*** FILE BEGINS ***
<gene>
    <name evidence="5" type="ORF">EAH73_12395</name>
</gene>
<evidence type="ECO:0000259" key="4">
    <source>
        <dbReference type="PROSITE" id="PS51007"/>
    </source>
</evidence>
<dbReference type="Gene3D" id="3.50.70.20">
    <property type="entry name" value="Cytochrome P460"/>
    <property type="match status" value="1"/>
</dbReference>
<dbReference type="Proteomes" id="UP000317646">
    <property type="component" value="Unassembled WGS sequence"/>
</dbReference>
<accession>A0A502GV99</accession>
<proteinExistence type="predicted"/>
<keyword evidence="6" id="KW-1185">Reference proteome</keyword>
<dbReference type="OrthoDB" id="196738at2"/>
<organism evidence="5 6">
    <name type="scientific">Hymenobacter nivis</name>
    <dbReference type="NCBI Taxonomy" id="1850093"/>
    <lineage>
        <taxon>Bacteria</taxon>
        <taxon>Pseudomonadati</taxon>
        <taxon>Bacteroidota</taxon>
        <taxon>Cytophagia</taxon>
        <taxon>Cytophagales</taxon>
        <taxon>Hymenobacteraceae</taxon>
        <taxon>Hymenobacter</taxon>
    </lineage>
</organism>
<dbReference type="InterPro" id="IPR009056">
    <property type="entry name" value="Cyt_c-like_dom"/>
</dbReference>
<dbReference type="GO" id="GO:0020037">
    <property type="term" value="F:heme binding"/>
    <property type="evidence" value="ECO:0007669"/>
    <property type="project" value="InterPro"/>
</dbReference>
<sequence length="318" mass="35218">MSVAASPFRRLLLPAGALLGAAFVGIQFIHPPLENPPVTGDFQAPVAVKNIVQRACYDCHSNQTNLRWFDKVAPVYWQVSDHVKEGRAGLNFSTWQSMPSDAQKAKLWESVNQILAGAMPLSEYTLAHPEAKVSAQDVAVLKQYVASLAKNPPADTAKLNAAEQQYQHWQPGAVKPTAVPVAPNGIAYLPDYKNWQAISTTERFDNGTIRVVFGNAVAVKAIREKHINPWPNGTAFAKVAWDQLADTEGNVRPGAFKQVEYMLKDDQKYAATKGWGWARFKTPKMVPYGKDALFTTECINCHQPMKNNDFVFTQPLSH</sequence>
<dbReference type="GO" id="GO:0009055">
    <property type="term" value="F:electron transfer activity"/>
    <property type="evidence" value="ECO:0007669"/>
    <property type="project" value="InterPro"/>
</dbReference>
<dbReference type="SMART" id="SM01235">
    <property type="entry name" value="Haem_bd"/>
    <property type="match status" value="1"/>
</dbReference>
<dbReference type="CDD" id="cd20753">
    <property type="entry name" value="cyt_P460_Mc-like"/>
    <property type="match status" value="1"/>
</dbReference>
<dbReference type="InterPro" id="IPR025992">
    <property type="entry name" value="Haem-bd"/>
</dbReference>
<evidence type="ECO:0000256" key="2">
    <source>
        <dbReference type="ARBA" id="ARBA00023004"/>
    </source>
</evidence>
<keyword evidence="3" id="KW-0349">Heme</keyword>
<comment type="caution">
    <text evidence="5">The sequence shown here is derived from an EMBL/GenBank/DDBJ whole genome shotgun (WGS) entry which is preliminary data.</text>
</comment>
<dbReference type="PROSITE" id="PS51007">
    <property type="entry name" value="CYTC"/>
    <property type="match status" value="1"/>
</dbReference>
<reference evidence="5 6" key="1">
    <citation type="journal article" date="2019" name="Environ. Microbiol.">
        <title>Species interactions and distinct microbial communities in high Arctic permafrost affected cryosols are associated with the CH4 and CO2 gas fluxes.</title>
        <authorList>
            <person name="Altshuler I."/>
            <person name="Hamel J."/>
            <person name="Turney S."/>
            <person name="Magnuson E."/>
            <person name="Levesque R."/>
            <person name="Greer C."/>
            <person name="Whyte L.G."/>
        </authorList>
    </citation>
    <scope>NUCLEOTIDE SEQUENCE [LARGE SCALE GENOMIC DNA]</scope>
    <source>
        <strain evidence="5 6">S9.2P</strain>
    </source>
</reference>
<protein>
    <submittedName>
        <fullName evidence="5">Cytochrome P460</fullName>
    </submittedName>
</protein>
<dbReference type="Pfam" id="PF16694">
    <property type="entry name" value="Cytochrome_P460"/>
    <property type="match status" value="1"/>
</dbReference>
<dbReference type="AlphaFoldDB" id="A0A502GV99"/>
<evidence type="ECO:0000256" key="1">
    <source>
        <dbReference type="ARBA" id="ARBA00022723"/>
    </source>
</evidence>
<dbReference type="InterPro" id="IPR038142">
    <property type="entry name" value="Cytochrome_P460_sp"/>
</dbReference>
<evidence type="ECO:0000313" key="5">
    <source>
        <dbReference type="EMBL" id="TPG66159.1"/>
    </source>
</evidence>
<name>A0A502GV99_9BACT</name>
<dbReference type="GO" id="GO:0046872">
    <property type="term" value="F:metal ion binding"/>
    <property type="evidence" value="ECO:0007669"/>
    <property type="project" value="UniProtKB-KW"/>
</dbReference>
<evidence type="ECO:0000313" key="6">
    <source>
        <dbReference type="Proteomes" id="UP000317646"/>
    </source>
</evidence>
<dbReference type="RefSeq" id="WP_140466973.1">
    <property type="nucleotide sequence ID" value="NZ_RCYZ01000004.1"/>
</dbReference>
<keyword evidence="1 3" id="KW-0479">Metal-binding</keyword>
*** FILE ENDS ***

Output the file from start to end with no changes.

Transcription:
<gene>
    <name evidence="5" type="ORF">EAH73_12395</name>
</gene>
<evidence type="ECO:0000259" key="4">
    <source>
        <dbReference type="PROSITE" id="PS51007"/>
    </source>
</evidence>
<dbReference type="Gene3D" id="3.50.70.20">
    <property type="entry name" value="Cytochrome P460"/>
    <property type="match status" value="1"/>
</dbReference>
<dbReference type="Proteomes" id="UP000317646">
    <property type="component" value="Unassembled WGS sequence"/>
</dbReference>
<accession>A0A502GV99</accession>
<proteinExistence type="predicted"/>
<keyword evidence="6" id="KW-1185">Reference proteome</keyword>
<dbReference type="OrthoDB" id="196738at2"/>
<organism evidence="5 6">
    <name type="scientific">Hymenobacter nivis</name>
    <dbReference type="NCBI Taxonomy" id="1850093"/>
    <lineage>
        <taxon>Bacteria</taxon>
        <taxon>Pseudomonadati</taxon>
        <taxon>Bacteroidota</taxon>
        <taxon>Cytophagia</taxon>
        <taxon>Cytophagales</taxon>
        <taxon>Hymenobacteraceae</taxon>
        <taxon>Hymenobacter</taxon>
    </lineage>
</organism>
<dbReference type="InterPro" id="IPR009056">
    <property type="entry name" value="Cyt_c-like_dom"/>
</dbReference>
<dbReference type="GO" id="GO:0020037">
    <property type="term" value="F:heme binding"/>
    <property type="evidence" value="ECO:0007669"/>
    <property type="project" value="InterPro"/>
</dbReference>
<sequence length="318" mass="35218">MSVAASPFRRLLLPAGALLGAAFVGIQFIHPPLENPPVTGDFQAPVAVKNIVQRACYDCHSNQTNLRWFDKVAPVYWQVSDHVKEGRAGLNFSTWQSMPSDAQKAKLWESVNQILAGAMPLSEYTLAHPEAKVSAQDVAVLKQYVASLAKNPPADTAKLNAAEQQYQHWQPGAVKPTAVPVAPNGIAYLPDYKNWQAISTTERFDNGTIRVVFGNAVAVKAIREKHINPWPNGTAFAKVAWDQLADTEGNVRPGAFKQVEYMLKDDQKYAATKGWGWARFKTPKMVPYGKDALFTTECINCHQPMKNNDFVFTQPLSH</sequence>
<dbReference type="GO" id="GO:0009055">
    <property type="term" value="F:electron transfer activity"/>
    <property type="evidence" value="ECO:0007669"/>
    <property type="project" value="InterPro"/>
</dbReference>
<dbReference type="SMART" id="SM01235">
    <property type="entry name" value="Haem_bd"/>
    <property type="match status" value="1"/>
</dbReference>
<dbReference type="CDD" id="cd20753">
    <property type="entry name" value="cyt_P460_Mc-like"/>
    <property type="match status" value="1"/>
</dbReference>
<dbReference type="InterPro" id="IPR025992">
    <property type="entry name" value="Haem-bd"/>
</dbReference>
<evidence type="ECO:0000256" key="2">
    <source>
        <dbReference type="ARBA" id="ARBA00023004"/>
    </source>
</evidence>
<keyword evidence="3" id="KW-0349">Heme</keyword>
<comment type="caution">
    <text evidence="5">The sequence shown here is derived from an EMBL/GenBank/DDBJ whole genome shotgun (WGS) entry which is preliminary data.</text>
</comment>
<dbReference type="PROSITE" id="PS51007">
    <property type="entry name" value="CYTC"/>
    <property type="match status" value="1"/>
</dbReference>
<reference evidence="5 6" key="1">
    <citation type="journal article" date="2019" name="Environ. Microbiol.">
        <title>Species interactions and distinct microbial communities in high Arctic permafrost affected cryosols are associated with the CH4 and CO2 gas fluxes.</title>
        <authorList>
            <person name="Altshuler I."/>
            <person name="Hamel J."/>
            <person name="Turney S."/>
            <person name="Magnuson E."/>
            <person name="Levesque R."/>
            <person name="Greer C."/>
            <person name="Whyte L.G."/>
        </authorList>
    </citation>
    <scope>NUCLEOTIDE SEQUENCE [LARGE SCALE GENOMIC DNA]</scope>
    <source>
        <strain evidence="5 6">S9.2P</strain>
    </source>
</reference>
<protein>
    <submittedName>
        <fullName evidence="5">Cytochrome P460</fullName>
    </submittedName>
</protein>
<dbReference type="Pfam" id="PF16694">
    <property type="entry name" value="Cytochrome_P460"/>
    <property type="match status" value="1"/>
</dbReference>
<dbReference type="AlphaFoldDB" id="A0A502GV99"/>
<evidence type="ECO:0000256" key="1">
    <source>
        <dbReference type="ARBA" id="ARBA00022723"/>
    </source>
</evidence>
<dbReference type="InterPro" id="IPR038142">
    <property type="entry name" value="Cytochrome_P460_sp"/>
</dbReference>
<evidence type="ECO:0000313" key="5">
    <source>
        <dbReference type="EMBL" id="TPG66159.1"/>
    </source>
</evidence>
<name>A0A502GV99_9BACT</name>
<dbReference type="GO" id="GO:0046872">
    <property type="term" value="F:metal ion binding"/>
    <property type="evidence" value="ECO:0007669"/>
    <property type="project" value="UniProtKB-KW"/>
</dbReference>
<evidence type="ECO:0000313" key="6">
    <source>
        <dbReference type="Proteomes" id="UP000317646"/>
    </source>
</evidence>
<dbReference type="RefSeq" id="WP_140466973.1">
    <property type="nucleotide sequence ID" value="NZ_RCYZ01000004.1"/>
</dbReference>
<keyword evidence="1 3" id="KW-0479">Metal-binding</keyword>